The possibility of studying knots is thought to have been first recognized by Gauss in the 1830s, and the first attempts at classifying knot types were made about 50 years later. However, the theory truly blossomed with the development of topology and algebraic topology, which began around the turn of the century. The study of knots has led to important applications in DNA research and molecular biology. It also is making a significant impact on statistical mechanics and quantum field theory.
Knot theory is often considered popular simply from a visual standpoint (see the nice pictures here for example,) but the mathematics behind knot theory is also very elegant. Another great aspect of knot theory is its very broad range of difficulty. At one end of the spectrum, there are questions that can be understood and answered by little children, and high school students have proven their own theorems. At the other end of the spectrum, there are many mathematicians with PhD's who build their careers around questions in knot theory, and there are many questions that appear virtually impossible to answer.
You can find some interesting webpages about knot theory listed on the Science and Technology website. Also "A Circular History of Knot Theory" provides a nice, compact history of the subject.
Yggdrasil, the tree of Norse mythology whose branches lead to heaven, is realized here as Alexander's horned sphere. (Drawn by Bill Mayers, from Rolfsen's Knots and Links, 1976)
This is a view of knotted DNA as viewed through an electron microscope. (From Wasserman, Dungan, and Cozzarelli, 1985)
"Knots and Their Manifold Stories" math conference at the Banff International Research Station in Banff, Canada
"Topology of Manifolds of Dimensions 3 and 4" math conference celebrating Andrew Casson's 60th birthday
One of my other mathematical interests that I study just for fun in the little free time that I have is chaos theory. Here are a few links you can check out to learn a little about chaos:
- What is Chaos? (an interactive on-line course for everyone)
- Chaos Theory
- Fractal Zone
- The Chaos Hypertextbook
Learn a little about the history of mathematics:
- History of Mathematics (This is a great history site with biographies and other topics.)
- Famous Problems (This page investigates some of the great problems that have inspired mathematicians throughout the ages.)
- The history of some mathematical symbols
Here are some various other interesting links:
- Math in the Movies (Major motion pictures with scenes of real mathematics)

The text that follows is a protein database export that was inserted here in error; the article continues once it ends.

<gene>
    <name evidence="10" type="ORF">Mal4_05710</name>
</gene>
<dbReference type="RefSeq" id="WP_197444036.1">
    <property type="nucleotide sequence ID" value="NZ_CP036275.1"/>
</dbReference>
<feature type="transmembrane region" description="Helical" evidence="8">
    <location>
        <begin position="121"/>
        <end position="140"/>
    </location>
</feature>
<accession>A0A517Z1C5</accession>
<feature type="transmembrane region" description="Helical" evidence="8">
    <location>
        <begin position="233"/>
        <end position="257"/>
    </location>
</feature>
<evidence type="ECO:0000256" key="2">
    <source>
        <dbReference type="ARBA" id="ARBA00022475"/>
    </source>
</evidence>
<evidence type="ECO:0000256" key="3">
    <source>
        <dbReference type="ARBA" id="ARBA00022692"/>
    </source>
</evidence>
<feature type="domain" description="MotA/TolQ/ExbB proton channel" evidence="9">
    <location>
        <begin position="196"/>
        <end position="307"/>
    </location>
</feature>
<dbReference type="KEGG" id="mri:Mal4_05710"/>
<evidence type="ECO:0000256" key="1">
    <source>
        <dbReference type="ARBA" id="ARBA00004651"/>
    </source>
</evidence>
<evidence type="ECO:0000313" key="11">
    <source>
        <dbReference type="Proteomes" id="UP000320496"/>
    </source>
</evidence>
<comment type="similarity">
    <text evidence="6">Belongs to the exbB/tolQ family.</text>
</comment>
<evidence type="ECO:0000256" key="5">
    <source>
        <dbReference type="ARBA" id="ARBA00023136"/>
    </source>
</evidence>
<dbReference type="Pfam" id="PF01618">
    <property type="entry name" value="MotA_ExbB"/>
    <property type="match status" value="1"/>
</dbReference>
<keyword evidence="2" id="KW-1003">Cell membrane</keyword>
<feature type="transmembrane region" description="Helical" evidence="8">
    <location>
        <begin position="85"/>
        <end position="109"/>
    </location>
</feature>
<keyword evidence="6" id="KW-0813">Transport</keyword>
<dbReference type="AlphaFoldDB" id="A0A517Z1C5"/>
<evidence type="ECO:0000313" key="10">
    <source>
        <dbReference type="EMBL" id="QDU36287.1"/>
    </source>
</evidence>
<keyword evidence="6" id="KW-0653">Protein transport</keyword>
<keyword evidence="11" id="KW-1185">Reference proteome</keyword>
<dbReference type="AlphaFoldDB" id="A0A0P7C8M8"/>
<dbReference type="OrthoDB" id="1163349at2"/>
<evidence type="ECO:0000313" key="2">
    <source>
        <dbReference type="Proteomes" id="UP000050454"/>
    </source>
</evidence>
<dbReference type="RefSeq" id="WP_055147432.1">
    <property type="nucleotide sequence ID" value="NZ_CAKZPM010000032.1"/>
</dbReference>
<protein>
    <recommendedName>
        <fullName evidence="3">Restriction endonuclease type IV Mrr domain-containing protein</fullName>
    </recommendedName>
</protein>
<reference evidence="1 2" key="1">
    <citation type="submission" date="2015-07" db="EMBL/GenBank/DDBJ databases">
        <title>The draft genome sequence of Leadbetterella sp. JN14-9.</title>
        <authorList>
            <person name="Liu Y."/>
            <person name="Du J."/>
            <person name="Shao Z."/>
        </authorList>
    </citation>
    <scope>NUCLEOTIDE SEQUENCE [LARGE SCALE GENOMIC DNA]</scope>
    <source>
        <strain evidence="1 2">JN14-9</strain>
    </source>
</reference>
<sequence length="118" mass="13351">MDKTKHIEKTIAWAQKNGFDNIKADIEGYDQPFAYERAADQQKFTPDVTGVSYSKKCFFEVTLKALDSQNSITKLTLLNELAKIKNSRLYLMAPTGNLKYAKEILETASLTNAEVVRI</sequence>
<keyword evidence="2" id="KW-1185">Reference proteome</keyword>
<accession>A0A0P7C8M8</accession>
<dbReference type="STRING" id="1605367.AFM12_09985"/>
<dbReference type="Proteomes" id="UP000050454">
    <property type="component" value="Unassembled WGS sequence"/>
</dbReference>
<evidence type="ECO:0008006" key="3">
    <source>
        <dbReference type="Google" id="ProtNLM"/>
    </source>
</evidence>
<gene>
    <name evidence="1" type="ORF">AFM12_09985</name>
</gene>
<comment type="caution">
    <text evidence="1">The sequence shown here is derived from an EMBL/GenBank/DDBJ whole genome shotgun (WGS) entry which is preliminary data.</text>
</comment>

- Yahoo's Problems, Puzzles, and Games
- Mathematical visualizations and animations
How about a little mathematical humor?
Calvin And Hobbes by Bill Watterson 10/13 Copyright 1992 by Universal Press Syndicate
Here are a few more math comic strips for you to enjoy. Click on them to enlarge.
I am a big fan of history and famous quotations. Here are a few famous and some not-so-famous ones for you to enjoy in my Page of Quotations for just a few of my favorite quotes.
Here are some quotes related to mathematics in my small collection of math quotes. Or you can see more at these sites:
The most important thing in my life is my Christian faith. The most important and most influential person in my life is my Lord and Savior, Jesus Christ. Despite the scoffers, mockers, and doubters that I encounter in my daily struggle, I try to do my best to keep the faith and stand strong. When it seems like the world is collapsing around me, my Lord gives me the strength I need to press on toward the goal which He has set for me. When it seems like all is hopeless, it is my faith that keeps me going.
One of the most rewarding experiences I've ever had was serving as the youth pastor for the First Christian Church of Houston, Texas. All of those kids are wonderful people and great friends. Some of them are pictured here to the right. You can see a few more pictures of them (and many other friends) in my photo gallery under the "friends" category.
The 17th-century mathematician and philosopher Blaise Pascal concluded that faith is sometimes just a gamble. He told his friends, "If I believe in God and life after death and you do not, and if there is no God, we both lose when we die. However, if there is a God, you still lose and I gain everything."
"I have fought the good fight, I have finished the race, I have kept the faith." -- 2 Timothy 4:7